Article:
The Last of Us 2 had a grand State of Play reveal the other night, with more new footage we’ve seen than ever before – well unless you’ve been browsing suspicious sites.

But there is one aspect of the presentation that stuck with us like no other. I couldn’t help but sit and stare, as a PlayStation Vita appeared on my screen. A spectre of the past, returning to haunt me once again.

As I sat with the Ghost of Christmas Past on my television taunting me, I had visions of my own skeleton in my closet – or, my neglected tech drawer. It was sitting there, complete with dozens of games I was somehow obligated to play, despite it not crossing my mind for what feels like aeons.

But I also felt inspired. Despite owning one for so long, I never really gave the PS Vita the chance at life (heh) it deserved. So I went back to face my demons, and not just those in the Persona series. I returned to the PS Vita and asked a simple question: is this console worth owning and playing now, in the year 2020?

The console with no games?

It was a common joke that the PS Vita had no games, and let’s be perfectly honest: that’s not true. The PS Vita had plenty of games worth playing, but in the modern-day, most of those games are playable elsewhere or haven’t aged too well.

Looking back at my own Vita library I saw games like Persona 4 Golden, Gravity Rush, Assassin’s Creed: Liberation, DanganRonpa, Zero Escape, Ys: Memories of Celceta and more. And aside from the first game I listed, I could enjoy them all elsewhere and likely have a better experience. At least, that will be true once the Ys: Memories of Celceta remaster releases later this year.

Now, Persona 4 Golden is probably a good justification for a PS Vita alone, but the fact is if you’re looking for unique game experiences, this unique console is uniquely lacking. There’s an argument to be made for games like Tearaway, which actually makes full use of the rear touch screen and camera, but those games are actually few and far between.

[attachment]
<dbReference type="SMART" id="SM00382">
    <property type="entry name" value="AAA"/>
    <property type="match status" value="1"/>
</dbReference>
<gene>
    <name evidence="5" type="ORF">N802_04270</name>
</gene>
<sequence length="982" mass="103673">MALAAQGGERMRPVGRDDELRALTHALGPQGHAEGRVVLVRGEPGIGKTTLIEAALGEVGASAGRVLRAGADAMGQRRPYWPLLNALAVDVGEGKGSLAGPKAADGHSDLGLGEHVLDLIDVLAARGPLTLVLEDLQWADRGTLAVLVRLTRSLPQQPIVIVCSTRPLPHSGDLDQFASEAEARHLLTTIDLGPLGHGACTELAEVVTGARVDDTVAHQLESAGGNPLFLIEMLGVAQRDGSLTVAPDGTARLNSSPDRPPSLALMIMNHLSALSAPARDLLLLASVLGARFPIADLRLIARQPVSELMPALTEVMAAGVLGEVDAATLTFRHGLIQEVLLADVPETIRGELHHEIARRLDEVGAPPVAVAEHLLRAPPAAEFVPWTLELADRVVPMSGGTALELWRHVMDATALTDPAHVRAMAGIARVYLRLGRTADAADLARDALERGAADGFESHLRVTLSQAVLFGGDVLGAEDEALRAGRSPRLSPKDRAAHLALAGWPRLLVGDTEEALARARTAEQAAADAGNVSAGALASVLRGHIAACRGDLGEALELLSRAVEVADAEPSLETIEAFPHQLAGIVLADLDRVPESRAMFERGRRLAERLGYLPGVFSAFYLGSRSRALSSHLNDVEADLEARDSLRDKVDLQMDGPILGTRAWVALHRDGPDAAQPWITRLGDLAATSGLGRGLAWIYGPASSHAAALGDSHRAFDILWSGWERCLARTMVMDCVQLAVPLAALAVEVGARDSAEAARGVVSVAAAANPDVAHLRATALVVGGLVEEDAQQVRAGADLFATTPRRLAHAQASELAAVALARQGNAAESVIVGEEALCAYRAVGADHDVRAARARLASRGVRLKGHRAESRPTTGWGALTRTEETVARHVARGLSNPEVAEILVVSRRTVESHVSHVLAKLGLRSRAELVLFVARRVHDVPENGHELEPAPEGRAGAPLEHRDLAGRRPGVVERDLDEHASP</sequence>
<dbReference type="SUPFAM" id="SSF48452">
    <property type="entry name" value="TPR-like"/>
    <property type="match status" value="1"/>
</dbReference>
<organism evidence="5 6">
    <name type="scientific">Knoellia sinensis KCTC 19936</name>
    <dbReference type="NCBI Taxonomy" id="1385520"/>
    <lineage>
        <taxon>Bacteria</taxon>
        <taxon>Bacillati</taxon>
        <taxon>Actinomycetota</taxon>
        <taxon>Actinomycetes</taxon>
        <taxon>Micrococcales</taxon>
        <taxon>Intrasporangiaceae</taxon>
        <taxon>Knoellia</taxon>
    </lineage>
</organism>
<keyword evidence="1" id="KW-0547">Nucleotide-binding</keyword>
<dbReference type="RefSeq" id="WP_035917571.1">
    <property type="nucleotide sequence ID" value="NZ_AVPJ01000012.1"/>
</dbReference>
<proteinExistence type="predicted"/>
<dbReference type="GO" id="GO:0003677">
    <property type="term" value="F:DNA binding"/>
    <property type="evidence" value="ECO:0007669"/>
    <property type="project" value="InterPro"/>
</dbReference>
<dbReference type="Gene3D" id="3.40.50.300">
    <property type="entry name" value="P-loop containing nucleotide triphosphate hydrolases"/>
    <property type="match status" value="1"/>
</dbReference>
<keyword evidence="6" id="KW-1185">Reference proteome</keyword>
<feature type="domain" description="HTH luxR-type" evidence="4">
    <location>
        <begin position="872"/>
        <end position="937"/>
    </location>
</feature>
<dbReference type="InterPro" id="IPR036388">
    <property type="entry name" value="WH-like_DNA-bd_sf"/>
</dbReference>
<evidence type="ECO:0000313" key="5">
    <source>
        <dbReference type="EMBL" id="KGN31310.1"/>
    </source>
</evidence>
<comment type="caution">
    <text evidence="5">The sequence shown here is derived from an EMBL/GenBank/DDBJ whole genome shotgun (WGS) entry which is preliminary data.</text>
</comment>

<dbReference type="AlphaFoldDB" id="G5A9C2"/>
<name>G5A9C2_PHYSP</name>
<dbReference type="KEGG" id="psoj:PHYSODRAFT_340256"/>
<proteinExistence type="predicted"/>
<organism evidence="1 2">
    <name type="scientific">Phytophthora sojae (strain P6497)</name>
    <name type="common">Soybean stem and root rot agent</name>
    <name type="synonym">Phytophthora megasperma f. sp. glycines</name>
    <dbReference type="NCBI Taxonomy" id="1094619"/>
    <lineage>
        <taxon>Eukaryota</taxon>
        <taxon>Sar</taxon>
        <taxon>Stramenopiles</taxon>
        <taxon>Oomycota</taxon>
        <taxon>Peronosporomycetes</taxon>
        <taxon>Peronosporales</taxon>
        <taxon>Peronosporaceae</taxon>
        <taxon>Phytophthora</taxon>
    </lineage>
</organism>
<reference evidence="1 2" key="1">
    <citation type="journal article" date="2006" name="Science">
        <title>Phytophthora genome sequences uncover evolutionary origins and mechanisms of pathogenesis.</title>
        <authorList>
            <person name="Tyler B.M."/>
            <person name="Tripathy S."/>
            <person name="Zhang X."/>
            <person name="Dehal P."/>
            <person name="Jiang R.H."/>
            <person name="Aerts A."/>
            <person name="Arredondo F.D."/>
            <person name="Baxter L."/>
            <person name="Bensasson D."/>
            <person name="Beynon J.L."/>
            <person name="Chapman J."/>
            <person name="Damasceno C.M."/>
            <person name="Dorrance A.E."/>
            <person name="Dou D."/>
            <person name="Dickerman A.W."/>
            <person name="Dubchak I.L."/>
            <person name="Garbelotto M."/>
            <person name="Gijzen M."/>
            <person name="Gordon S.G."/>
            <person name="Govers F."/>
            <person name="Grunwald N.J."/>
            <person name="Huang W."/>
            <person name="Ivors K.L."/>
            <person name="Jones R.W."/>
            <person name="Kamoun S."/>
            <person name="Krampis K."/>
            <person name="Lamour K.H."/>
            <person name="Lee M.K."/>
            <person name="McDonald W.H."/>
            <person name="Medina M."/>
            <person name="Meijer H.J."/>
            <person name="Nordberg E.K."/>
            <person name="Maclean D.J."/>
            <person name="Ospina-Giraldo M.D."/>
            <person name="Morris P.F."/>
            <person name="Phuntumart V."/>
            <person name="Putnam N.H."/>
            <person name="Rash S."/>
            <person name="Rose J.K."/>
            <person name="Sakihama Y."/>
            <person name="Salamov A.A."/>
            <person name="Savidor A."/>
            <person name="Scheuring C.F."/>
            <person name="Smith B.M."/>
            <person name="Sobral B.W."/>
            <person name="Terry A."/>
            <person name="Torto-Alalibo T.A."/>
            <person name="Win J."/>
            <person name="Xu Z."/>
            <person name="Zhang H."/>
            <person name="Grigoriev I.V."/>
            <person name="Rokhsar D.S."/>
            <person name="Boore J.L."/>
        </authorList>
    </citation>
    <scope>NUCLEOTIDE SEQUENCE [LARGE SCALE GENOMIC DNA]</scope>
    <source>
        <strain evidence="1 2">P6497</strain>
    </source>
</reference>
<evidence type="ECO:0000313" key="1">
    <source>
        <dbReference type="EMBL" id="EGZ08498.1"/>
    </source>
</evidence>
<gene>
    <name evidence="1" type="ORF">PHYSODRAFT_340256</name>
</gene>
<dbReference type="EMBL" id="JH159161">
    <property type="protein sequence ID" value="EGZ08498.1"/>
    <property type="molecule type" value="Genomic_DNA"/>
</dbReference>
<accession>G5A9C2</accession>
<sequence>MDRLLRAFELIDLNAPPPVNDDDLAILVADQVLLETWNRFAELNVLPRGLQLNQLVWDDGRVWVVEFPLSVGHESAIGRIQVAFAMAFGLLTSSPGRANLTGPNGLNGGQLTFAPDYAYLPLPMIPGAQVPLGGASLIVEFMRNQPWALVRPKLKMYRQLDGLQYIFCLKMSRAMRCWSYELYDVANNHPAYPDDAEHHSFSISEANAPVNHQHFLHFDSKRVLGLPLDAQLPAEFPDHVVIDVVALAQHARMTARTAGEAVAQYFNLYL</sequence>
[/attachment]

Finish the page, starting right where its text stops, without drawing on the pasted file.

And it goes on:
The fact is the PS Vita didn’t receive the same kind of support that the PSP did. But then it’s a darn good thing that the PS Vita has both PSP and PS1 game support, as these retro titles fill out the gap left by Sony’s lack of first-party support for the console. But such a good system would simply go to waste if left underutilised. Which is exactly why now, in the year 2020, it might be a better time than ever to own a PS Vita.

The console with unlimited options

Going back and looking at some of the older games I own, I have little desire to return to them, but the games that keep coming back to my mind are the true classics. The PS Vita is a lovely console. My OG model has that beautiful OLED display, the d-pad feels good, the buttons are clicky and responsive, and when the rear touch screen isn’t interfering, it feels very comfortable to hold, despite being so compact.

This kind of excellent design can’t go wasted on lacklustre first-party support, which is where the homebrew community comes in. Not content to let such a beautifully designed console be neglected in my tech drawer, the homebrew community has designed various hacked and patched firmware options, all of which are shockingly easy to install and implement, even on the latest firmware version in 2020.

With some smart tech wrangling which we certainly won’t go into here, you can have ports of classic and entirely new games playable on your device, emulators for classic consoles, PSP, and PS1 games which run natively on the hardware, and much more. Without ever running the risk of damaging your console, you can crack it wide open and unleash so many possibilities.

And the fact is, the PS Vita is no longer getting much support. Yes, there are seldom games appearing on the system, such as Utawarerumono: Prelude to the Fallen, which launched only a few days ago, but it’s also available on PS4. The console isn’t getting anymore exclusive, unique titles which actually make uses of the features of the system, that much is clear. But you should know, even if you do decide to patch your PS Vita firmware and install some “third-party” software, you will still have access to the PS Store and your previous library of games. It’s a win-win situation.

In fact, the PS Vita is so good, I can’t help but recommend one to the retro enthusiasts out there. An OG PS Vita with an OLED screen makes classic games pop with colour and look beautiful, the redesigned PS Vita consoles are still very stylish, and even the PlayStation TV – Sony’s attempt at a PS Vita designed for use with your home TV – can be turned into a more capable and versatile retro gaming console than Sony’s own PlayStation Classic. Yes, even in 2020, you should consider buying a PS Vita.

Most of us have moved our handheld gaming away from the PS Vita to our mobile devices or Nintendo Switch consoles, but if you have a PS Vita or PSTV tucked away in your drawer filled with shame, maybe it’s time to wipe away some of that neglect and give it some new life.



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